You'd think that you might grow out of back to school nerves by your 18th consecutive year of formal education. But no, every September they boomerang back around, bringing with them a freshly tangled web of illogical paranoia and loss of reason.
Will the other kids like me? Will I have forgotten how to write over the summer? Will my summer homework reflect the hours I put into it?
The worries of five-year-old Mimi Doulton translate pretty well into the worries of today. If you replace kids with whatever we are now. (Youths? Post-teenagers? ADULTS???) And writing with singing, summer homework with hours invested in trying to master new vocalises.
I count myself lucky that by the time you reach higher education, you at least have more autonomy over what you are studying. I can choose modules to reflect my strengths or to work on my weaknesses and I know that I have agreed to learn Webern's opus 14 by the end of October. Perhaps this is in some ways easier than returning to school aged seven and being informed that you have 10 weeks to learn all of your times-tables. At least I know what I have let myself in for this time. Granted, my seven-year-old self didn't have to juggle her times-tables with freelancing and a part-time job. But I am hoping that the intervening years have equipped me to be more capable than a seven-year-old...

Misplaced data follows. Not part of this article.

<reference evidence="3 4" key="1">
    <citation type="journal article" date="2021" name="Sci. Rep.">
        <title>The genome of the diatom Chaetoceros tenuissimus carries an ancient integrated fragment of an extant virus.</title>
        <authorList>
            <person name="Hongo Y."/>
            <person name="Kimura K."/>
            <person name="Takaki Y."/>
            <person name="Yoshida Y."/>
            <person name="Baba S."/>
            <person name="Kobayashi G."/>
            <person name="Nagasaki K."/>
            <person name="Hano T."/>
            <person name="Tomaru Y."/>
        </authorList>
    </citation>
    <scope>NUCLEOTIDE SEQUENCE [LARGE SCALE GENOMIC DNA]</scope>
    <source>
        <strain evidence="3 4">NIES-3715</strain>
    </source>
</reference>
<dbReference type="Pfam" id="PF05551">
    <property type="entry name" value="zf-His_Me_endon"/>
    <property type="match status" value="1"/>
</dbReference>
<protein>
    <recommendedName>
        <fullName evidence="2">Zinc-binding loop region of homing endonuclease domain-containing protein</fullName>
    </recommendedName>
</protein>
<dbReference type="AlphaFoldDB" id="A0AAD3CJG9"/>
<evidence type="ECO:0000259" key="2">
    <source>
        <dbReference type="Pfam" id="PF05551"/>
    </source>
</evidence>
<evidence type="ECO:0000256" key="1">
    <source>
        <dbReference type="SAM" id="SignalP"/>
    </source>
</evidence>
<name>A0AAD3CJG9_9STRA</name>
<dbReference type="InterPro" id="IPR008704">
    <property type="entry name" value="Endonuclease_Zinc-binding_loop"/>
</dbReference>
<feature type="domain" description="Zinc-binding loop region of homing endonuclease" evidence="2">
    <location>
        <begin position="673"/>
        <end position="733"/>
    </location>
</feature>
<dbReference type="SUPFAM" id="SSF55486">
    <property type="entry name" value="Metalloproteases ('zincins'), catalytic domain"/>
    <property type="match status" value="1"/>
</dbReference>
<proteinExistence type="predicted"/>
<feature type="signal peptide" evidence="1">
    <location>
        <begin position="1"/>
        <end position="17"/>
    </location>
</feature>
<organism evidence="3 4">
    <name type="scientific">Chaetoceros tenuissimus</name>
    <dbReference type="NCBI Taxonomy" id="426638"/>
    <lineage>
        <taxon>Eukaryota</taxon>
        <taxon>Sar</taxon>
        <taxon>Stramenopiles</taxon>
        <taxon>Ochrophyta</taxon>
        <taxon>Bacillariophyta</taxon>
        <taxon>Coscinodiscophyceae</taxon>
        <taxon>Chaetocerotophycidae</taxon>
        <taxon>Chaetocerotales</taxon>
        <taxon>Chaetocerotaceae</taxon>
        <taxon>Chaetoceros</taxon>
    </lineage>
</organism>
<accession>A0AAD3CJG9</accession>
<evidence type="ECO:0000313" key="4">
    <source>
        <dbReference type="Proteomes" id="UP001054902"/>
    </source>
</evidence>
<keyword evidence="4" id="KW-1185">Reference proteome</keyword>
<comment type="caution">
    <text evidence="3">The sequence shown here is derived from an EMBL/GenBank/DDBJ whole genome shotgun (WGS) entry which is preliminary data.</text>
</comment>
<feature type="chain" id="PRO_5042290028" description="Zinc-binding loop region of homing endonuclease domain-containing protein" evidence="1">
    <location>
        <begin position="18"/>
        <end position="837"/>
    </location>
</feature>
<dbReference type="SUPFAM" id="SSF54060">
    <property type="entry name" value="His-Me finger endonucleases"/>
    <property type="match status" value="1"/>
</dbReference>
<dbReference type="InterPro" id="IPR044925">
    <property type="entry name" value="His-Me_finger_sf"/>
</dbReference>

The thought of going back to Guildhall fills me with roughly the same mixture of excitement and anxiety as I have felt at this time every year. And in a way, I enjoy it. This is a feeling I associate with learning, with opportunity, and with the luxury of educating myself for a better future. If you look at it that way - if you look at it rationally - a little bit of nerves might just be a good thing.